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What is Beef Quality Assurance?

Beef Quality Assurance (BQA) is a nationally coordinated, state implemented program that provides systematic information to beef and dairy producers and beef consumers of how common sense husbandry techniques can be coupled with accepted scientific knowledge to raise cattle under optimum management and environmental conditions. BQA guidelines are designed to make certain all beef consumers can take pride in what they purchase – and can trust and have confidence in the entire beef industry.

BQA in Pennsylvania

The Pennsylvania BQA program has evolved to include best practices around good record keeping and protecting herd health, which can result in more profits for producers. When better quality cows leave the farm and reach the market place, the producer, packer and consumer all benefit. When better quality beef reaches the supermarket, consumers are more confident in the beef they are buying, and this helps increase beef consumption.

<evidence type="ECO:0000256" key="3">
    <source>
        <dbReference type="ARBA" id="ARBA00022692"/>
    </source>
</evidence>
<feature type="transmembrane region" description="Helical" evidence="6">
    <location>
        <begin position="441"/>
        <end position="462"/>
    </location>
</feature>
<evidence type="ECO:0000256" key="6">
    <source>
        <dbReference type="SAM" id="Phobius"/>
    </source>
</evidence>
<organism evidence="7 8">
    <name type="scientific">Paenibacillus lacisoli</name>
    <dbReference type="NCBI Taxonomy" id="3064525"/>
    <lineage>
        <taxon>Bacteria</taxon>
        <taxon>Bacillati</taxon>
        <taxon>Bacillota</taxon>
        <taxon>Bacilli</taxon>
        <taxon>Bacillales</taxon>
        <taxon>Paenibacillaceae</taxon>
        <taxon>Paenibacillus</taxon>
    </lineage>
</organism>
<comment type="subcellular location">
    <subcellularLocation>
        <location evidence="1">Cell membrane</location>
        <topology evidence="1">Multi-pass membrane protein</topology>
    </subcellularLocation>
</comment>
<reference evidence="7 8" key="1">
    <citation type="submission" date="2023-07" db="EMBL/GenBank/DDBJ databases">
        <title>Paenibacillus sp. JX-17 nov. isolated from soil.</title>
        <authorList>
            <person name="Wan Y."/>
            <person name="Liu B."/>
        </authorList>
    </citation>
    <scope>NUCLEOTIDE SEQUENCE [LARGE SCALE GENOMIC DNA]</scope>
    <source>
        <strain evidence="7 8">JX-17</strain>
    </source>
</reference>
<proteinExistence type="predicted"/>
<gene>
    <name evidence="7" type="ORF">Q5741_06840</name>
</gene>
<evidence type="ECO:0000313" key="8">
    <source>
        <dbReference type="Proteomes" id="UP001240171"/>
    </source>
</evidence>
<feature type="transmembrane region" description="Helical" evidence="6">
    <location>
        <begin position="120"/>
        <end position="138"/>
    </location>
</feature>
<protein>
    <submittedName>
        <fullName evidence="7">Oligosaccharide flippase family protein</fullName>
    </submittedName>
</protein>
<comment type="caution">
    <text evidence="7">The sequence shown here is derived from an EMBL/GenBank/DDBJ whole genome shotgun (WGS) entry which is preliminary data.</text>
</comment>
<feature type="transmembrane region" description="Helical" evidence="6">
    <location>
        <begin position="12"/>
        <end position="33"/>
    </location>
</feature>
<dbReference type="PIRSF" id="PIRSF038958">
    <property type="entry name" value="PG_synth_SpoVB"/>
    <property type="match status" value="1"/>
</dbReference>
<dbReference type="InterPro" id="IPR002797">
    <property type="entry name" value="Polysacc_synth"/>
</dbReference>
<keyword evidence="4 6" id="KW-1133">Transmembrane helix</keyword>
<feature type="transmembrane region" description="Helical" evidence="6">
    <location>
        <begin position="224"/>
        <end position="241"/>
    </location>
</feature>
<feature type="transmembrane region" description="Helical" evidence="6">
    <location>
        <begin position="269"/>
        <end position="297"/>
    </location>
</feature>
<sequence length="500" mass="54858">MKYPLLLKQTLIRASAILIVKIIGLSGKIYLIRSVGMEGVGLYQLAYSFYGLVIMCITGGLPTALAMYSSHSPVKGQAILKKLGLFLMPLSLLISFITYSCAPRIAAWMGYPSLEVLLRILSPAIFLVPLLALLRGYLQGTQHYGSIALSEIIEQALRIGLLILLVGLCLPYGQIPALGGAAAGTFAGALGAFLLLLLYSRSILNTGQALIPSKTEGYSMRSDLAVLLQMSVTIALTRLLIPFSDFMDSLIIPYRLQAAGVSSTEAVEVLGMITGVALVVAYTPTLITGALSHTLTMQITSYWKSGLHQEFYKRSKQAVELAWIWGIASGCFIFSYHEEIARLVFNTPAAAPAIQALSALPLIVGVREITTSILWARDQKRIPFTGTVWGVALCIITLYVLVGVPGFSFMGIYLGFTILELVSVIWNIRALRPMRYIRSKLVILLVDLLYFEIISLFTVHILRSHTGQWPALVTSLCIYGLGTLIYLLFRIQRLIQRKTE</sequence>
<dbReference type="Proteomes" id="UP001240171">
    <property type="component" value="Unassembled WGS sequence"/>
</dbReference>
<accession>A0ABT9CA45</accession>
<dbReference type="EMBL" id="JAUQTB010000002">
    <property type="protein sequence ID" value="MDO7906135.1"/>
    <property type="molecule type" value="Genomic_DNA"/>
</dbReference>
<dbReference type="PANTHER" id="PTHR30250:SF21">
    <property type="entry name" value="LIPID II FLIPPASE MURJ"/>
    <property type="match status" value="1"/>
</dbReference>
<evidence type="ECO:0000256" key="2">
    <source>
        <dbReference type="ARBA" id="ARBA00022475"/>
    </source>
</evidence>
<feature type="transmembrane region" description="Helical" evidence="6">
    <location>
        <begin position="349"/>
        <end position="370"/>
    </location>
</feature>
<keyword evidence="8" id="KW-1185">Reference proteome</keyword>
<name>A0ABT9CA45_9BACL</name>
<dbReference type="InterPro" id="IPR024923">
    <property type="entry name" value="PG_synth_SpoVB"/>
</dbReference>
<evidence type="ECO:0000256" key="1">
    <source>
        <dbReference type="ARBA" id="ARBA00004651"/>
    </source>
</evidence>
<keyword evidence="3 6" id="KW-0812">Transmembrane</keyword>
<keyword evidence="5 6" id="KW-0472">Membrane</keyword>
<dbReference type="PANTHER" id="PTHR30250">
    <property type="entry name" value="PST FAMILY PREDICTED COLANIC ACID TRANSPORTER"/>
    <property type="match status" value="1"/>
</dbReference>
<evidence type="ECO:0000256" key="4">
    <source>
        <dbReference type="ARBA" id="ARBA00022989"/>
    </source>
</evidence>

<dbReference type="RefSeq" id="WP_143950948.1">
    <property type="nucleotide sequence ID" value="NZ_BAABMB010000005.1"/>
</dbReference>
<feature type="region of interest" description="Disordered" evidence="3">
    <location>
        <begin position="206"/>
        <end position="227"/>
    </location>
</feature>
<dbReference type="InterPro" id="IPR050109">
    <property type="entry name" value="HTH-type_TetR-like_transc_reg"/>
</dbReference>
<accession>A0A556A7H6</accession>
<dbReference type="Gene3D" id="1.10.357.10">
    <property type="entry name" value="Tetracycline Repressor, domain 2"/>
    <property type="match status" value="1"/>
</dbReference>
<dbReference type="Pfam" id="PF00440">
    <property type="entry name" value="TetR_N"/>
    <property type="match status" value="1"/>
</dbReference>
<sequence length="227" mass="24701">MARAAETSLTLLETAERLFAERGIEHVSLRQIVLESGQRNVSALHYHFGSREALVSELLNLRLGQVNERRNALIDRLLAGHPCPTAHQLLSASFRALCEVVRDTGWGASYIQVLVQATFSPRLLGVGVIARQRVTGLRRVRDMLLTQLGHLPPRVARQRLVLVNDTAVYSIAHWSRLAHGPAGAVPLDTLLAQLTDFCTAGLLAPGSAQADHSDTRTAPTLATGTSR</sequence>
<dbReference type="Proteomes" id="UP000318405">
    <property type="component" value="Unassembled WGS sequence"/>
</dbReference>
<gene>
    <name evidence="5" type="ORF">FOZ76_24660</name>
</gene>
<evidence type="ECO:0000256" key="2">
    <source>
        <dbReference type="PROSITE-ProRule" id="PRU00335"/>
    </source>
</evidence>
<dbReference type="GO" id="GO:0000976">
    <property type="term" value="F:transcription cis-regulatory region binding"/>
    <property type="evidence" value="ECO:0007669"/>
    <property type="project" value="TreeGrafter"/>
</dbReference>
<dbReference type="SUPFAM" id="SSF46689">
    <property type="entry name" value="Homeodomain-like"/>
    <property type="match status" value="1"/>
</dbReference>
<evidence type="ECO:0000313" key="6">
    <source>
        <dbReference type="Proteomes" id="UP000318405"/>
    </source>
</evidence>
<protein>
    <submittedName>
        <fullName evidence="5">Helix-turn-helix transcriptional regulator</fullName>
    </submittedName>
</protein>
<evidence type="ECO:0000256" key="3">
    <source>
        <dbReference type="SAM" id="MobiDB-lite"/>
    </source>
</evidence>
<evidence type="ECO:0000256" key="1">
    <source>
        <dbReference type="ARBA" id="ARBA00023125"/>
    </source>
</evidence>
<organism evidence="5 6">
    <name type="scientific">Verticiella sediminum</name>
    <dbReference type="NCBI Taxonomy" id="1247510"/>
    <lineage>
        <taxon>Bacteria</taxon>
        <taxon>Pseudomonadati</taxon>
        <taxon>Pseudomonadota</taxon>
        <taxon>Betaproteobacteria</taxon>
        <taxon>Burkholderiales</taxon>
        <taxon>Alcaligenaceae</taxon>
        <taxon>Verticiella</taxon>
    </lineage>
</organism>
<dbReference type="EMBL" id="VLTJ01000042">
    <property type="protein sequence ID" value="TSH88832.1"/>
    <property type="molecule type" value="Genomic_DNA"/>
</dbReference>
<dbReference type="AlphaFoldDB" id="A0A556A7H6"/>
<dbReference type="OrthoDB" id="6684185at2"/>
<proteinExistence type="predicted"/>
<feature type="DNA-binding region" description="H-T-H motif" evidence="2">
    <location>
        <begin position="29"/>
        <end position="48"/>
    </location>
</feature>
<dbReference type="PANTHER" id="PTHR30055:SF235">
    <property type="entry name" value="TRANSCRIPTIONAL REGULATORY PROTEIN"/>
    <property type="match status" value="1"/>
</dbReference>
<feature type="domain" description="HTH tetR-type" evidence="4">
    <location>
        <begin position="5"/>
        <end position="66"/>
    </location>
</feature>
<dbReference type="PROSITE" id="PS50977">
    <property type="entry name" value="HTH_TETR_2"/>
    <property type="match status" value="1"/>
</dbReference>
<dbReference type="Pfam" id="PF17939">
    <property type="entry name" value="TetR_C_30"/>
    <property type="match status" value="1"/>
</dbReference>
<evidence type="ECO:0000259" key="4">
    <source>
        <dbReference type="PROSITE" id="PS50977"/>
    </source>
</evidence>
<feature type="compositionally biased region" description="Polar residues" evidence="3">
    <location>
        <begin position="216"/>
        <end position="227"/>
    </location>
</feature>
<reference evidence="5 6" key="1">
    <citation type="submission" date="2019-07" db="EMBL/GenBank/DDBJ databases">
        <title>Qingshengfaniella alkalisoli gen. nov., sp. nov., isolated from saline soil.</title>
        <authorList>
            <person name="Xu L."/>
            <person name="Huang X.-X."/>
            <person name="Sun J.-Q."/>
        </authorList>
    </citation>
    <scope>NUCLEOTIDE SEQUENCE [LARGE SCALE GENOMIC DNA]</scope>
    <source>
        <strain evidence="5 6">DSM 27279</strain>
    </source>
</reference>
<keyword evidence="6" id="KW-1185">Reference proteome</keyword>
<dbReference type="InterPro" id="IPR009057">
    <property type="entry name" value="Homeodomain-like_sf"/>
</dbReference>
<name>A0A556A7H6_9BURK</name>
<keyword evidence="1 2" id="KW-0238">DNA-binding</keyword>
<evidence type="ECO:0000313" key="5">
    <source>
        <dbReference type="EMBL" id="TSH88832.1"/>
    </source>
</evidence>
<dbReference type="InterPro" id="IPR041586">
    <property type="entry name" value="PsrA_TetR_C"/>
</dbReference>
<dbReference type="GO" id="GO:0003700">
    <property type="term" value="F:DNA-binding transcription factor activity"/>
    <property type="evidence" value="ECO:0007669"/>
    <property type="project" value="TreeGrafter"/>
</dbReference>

Brown Cow with Black Cows in Background

Getting BQA Certified in Pennsylvania

In Pennsylvania, more than 6,500 beef and dairy producers are certified in the state’s program. Producers are required to participate in a classroom Level 1 presentation that illustrates the guidelines of BQA, followed by a hands-on chute-side training that takes place on the farm. At the completion of both components, producers are required to take an exam. Once a producer has completed both levels of training and have passed the exam they are certified. Certification is valid for three years. Take the opportunity today to make the BQA commitment a priority and standard on your farm!

Get Certified Online!

Interested in become BQA Certified but having trouble finding the time to get to a meeting? Maybe you don't see a meeting scheduled nearby? Visit the National BQA website to get certified completely online from the comfort of your home!  

About the Beef Checkoff 

The Beef Checkoff Program was established as part of the 1985 Farm Bill. The checkoff assesses $1 per head on the sale of live domestic and imported cattle, in addition to a comparable assessment on imported beef and beef products. States may retain up to 50 cents on the dollar and forward the other 50 cents per head to the Cattlemen's Beef Promotion and Research Board, which administers the national checkoff program, subject to USDA approval. Internal links within this document are funded and maintained by the Beef Checkoff.  All other outgoing links are to websites maintained by third parties.  

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